Technically there is only one Moon, Earth’s Moon, also called Luna. Most planets have their own “Moons”, or satellites. Only Mercury and Venus are without a known satellite. Why is that? Let’s look at how planets get their satellites, their satellite’s varied forms, and how many there are in our solar system.
The currently accepted explanation for Mercury and Venus is they were/are so close to the Sun with its tremendous mass/gravity that satellites could not attain a stable orbit. Anything in Mercury’s or Venus’s orbit would either become planet, be eaten by the Sun, or tossed out by the Sun.
How satellites form is subject of endless debate (it’s in the details) but the consensus is there are three general ways to make a satellite.
1 – The gas giants Jupiter, Saturn, Uranus, and Neptune each had enough mass/gravity to create their own disk of orbiting material, much like the Sun. As their disks cooled, things got chunky and coalesced into satellites.
2 – Some satellites exist due to capture by a planet. Mars’ dinky Phobos and Deimos are examples. Small objects (relatively speaking) floating around the forming solar system can get caught up in the gravity of a larger object and become its satellite. The gas giants did it with impunity. Come be my satellite, pipsqueak!
3 – Our Moon is an example of another way to form satellites. Collision! The current theory is that a planet around the size of Mars slammed into the forming Earth, carving out a big glop of Earthly material. That would have been a sight! Our Moon is made up of mostly the same materials as our own Earth’s crust. Mostly is the key word as there are some slight differences. It makes sense that the Moon would have retained some of the impactor’s material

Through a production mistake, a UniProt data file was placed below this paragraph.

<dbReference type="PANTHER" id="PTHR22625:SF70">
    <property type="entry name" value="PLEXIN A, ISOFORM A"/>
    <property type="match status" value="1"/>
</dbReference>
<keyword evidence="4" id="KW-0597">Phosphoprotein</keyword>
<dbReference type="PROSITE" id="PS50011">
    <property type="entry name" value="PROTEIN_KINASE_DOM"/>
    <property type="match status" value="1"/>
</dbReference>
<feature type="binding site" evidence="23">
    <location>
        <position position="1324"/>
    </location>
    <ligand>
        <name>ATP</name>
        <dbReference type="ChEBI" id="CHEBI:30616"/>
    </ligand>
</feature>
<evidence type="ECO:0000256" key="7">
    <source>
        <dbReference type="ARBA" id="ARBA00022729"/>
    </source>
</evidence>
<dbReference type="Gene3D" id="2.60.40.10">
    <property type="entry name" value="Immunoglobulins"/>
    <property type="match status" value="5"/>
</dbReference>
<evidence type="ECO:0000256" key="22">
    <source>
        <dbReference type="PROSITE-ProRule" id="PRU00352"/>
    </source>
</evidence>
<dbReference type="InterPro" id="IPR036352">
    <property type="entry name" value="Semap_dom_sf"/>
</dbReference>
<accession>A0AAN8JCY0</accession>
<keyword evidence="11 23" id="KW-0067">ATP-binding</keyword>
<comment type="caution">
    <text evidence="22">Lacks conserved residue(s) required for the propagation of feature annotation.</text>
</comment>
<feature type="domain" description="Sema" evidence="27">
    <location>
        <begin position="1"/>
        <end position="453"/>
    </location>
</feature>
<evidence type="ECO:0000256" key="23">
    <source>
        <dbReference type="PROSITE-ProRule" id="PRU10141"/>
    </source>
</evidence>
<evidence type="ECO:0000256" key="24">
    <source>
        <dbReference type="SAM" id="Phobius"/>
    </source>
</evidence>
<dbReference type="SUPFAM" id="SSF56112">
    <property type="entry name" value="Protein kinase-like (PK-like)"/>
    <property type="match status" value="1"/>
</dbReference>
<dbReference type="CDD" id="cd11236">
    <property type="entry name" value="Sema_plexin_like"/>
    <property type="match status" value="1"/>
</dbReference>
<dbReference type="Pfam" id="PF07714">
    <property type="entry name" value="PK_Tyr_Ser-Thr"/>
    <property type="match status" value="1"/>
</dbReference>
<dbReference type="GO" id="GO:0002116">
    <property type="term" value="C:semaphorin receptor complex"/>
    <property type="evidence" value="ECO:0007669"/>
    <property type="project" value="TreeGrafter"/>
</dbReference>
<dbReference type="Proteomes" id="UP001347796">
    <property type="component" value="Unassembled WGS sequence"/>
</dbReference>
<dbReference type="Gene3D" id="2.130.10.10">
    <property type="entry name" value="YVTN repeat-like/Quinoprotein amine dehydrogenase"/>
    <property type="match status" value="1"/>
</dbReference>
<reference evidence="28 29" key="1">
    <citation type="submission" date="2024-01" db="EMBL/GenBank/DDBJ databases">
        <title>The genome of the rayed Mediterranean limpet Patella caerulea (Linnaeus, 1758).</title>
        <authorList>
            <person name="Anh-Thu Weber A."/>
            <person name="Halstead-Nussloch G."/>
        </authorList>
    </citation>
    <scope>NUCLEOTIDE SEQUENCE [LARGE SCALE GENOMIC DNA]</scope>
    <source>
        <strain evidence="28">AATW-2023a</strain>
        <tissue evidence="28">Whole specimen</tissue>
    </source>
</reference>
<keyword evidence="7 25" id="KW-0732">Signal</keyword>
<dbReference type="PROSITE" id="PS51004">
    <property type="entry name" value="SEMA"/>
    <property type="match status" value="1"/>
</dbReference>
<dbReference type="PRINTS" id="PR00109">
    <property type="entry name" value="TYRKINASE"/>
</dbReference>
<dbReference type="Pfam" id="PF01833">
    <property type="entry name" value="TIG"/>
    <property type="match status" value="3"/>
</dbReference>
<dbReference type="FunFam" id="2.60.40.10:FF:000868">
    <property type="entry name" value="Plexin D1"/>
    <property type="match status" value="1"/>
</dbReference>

These are the generally accepted ways to make a planetary satellite. Why are they so varied in composition and appearance? That’s for a future article. Here are some of the more interesting satellites.
Jupiter has Europa, an ice-covered body with a slushy or liquid interior. It has Io, a volcanic, sulfurous satellite with a surface that covers up meteor strikes. No visible craters!
Saturn has Enceladus, much like Europa, with super cold water cryovolcanic geysers to boot! It has Titan, a hydrocarbon world with methane rain and lakes, and thick brown atmospheric haze. Worse than LA’s 1970s smog.
Uranus has Titania, a mix of rock and ice, maybe some liquid water below the icy layers?
Neptune has Triton, a retrograde (backward compared with most other satellites) orbiting satellite with a nitrogen/methane/CO2 atmosphere.
In all our solar system has 205 “moons” so far: Earth 1, Mars 2, Jupiter 79, Saturn 82, Uranus 27, Neptune 14
What’s in the Sky?
Mercury is low in the west 30 minutes after sunset. Use binoculars.
June 8 and 9; Jupiter and Saturn are with the Moon south-southwest in the pre-dawn hours